The following actions should be taken in order to facilitate face mask ventilation:

  1. 1.

    solving all equipment problems

  2. 2.

    removal of secretions from the upper airways

  3. 3.

    improved head and neck position, application of chin lift and jaw thrust

  4. 4.

    improved seal around the face mask

  5. 5.

    drainage of/emptying the stomach

  6. 6.

    effective anaesthesia and paralysis- in the case of elective intubation and some emergency situations

  7. 7.

    use of oropharyngeal airway or nasopharyngeal airway

  8. 8.

    cautious increase of pressure/volume of inspired air/gas during face mask ventilation

  9. 9.

    administration of a bronchodilator in bronchospasm

Checking the equipment before the start of anaesthesia is an important element of anaesthetic practice [69]. Secretions in the nostrils, oral cavity and pharynx make face mask ventilation difficult and ideally should be removed under direct vision. Changing the shape or size of the face mask may solve the problem. There may be situations in which two hands will be required to achieve an adequate seal around the face mask. In such situations, a two-person technique is recommended [11, 13, 15, 70, 71]. Difficult mask ventilation is often associated with excessive gastric insufflation, which in turn may further compromise ventilation. A nasogastric (NG) tube may be used to empty the stomach and drain the accumulated air/gas [11, 70]. Deepening anaesthesia is often beneficial as it improves ventilation, especially when laryngospasm is present in the cases of elective intubation and in the emergency intubation, except for situations when a prompt intubation is essential (such as cardiac arrest) [11, 13]. The vast majority of authors have concluded that adequate paralysis may facilitate mask ventilation [13, 24, 35, 38, 70]. Oropharyngeal airway facilitates face mask ventilation only when it is correctly inserted and when the right size of OPA is used. The nasopharyngeal airway is used less frequently but is effective in difficult face mask ventilation [72,73,74]. One of the causes of difficult face mask ventilation is low inspiratory pressure or low-pressure settings of the ‘resuscitator’ (in neonates). A cautious increase in inspiratory pressures/volumes with simultaneous changes in head and neck position may improve face mask ventilation. The use of adrenaline/epinephrine is justified when bronchospasm is the cause of difficult mask ventilation [70].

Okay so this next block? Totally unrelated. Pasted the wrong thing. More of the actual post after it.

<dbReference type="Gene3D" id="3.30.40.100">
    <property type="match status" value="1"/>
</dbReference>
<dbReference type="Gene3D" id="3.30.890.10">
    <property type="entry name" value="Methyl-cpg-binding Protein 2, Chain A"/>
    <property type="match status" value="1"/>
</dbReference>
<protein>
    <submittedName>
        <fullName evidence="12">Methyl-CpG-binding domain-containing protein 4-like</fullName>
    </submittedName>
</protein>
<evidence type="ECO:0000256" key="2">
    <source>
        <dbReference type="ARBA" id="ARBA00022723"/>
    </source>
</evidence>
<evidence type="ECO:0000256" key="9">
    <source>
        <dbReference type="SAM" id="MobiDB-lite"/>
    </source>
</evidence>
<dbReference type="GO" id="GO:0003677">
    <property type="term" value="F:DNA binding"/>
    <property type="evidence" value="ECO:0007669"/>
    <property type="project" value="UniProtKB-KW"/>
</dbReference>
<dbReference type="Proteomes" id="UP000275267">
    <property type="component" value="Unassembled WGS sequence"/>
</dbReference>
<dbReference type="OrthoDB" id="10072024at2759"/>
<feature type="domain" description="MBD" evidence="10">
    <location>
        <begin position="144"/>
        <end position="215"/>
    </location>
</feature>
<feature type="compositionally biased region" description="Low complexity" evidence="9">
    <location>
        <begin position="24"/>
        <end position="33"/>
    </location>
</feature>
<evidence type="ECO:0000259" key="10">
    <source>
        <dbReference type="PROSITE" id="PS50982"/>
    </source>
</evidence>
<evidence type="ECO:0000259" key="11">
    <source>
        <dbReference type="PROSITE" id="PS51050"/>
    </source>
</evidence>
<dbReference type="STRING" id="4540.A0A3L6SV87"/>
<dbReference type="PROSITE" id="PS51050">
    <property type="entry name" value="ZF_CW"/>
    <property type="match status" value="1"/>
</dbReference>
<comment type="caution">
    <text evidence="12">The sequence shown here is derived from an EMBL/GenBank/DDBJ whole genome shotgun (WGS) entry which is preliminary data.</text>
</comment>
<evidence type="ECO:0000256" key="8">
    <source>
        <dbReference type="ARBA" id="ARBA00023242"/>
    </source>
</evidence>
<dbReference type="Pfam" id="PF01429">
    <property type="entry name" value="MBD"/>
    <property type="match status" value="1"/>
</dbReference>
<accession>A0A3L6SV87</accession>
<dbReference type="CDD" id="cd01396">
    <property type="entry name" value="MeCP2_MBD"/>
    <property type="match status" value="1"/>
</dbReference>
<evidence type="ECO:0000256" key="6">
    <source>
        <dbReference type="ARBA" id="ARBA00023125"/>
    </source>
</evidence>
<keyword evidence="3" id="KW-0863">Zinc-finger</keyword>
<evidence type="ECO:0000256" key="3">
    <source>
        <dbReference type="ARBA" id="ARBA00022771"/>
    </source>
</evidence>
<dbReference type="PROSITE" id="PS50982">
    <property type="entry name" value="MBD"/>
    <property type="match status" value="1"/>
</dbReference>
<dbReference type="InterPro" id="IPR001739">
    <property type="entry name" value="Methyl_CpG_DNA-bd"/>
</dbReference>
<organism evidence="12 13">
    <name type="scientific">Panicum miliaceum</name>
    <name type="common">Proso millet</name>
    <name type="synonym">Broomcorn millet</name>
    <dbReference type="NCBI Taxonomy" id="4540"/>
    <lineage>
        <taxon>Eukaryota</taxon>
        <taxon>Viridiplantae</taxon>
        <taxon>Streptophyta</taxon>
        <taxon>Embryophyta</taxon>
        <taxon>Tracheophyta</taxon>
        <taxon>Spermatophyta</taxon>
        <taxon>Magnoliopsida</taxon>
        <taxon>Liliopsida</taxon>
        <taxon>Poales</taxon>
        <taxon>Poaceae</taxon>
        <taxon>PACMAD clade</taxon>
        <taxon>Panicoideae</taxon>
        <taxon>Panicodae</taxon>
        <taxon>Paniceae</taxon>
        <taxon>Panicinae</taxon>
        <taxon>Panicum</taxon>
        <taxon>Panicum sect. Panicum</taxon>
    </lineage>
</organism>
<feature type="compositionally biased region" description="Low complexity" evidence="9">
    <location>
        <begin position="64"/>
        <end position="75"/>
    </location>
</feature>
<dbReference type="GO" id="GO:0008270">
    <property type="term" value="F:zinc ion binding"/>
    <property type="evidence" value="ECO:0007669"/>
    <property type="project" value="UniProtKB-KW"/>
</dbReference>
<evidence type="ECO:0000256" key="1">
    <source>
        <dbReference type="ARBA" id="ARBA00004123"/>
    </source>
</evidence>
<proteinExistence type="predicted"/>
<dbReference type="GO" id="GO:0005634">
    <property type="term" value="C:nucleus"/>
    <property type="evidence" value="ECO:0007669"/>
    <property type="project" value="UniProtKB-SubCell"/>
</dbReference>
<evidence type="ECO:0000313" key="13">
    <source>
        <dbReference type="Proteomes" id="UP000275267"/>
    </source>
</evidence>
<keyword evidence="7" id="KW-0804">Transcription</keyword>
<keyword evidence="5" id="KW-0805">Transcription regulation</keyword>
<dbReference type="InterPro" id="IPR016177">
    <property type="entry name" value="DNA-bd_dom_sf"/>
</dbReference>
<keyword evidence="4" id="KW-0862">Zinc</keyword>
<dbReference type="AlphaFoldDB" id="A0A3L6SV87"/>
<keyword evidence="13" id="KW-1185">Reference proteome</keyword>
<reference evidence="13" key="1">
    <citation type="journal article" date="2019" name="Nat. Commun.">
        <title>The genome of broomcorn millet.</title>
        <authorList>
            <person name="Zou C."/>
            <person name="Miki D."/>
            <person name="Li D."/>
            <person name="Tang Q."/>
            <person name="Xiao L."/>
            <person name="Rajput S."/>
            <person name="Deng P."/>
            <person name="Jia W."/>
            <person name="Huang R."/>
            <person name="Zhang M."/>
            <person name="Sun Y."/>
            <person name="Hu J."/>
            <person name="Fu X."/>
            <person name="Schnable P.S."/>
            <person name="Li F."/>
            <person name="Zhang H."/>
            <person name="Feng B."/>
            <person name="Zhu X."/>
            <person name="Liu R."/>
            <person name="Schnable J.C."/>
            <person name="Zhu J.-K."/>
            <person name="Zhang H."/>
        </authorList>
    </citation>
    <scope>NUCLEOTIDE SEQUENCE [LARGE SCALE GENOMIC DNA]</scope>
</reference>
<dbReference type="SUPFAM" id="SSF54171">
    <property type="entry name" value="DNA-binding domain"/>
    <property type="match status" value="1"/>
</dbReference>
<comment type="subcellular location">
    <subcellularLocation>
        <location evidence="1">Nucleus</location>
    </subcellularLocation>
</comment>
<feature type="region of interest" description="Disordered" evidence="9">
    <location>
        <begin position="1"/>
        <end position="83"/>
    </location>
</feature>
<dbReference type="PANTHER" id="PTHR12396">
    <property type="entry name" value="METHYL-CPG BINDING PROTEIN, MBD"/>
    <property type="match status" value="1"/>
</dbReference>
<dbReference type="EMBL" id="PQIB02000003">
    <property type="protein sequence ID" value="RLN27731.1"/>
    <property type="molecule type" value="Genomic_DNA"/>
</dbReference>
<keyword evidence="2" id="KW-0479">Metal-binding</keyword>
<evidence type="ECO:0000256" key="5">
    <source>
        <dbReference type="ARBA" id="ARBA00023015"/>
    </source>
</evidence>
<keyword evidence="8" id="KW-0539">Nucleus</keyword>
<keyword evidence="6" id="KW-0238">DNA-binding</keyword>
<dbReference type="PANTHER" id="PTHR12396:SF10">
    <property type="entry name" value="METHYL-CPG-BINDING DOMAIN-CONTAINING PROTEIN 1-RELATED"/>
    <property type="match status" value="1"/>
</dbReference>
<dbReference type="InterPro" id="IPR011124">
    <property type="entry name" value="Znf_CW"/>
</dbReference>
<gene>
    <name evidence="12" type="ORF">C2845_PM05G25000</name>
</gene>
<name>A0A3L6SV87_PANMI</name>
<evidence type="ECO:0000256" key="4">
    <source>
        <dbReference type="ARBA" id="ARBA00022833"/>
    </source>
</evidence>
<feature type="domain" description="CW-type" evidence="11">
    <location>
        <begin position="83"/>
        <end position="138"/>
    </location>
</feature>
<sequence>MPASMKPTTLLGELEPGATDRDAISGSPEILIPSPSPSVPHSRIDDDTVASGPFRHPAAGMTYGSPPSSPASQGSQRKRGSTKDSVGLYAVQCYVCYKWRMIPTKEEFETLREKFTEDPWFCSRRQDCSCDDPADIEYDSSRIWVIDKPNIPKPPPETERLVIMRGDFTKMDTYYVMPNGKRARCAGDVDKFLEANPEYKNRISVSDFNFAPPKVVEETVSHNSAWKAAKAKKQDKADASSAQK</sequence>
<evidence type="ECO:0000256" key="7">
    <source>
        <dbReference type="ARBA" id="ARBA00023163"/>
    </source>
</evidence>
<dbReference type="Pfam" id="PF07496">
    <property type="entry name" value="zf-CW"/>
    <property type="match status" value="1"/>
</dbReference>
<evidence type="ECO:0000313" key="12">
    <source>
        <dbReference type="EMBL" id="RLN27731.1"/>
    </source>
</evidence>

At this stage there may be two outcomes:

  1. 1.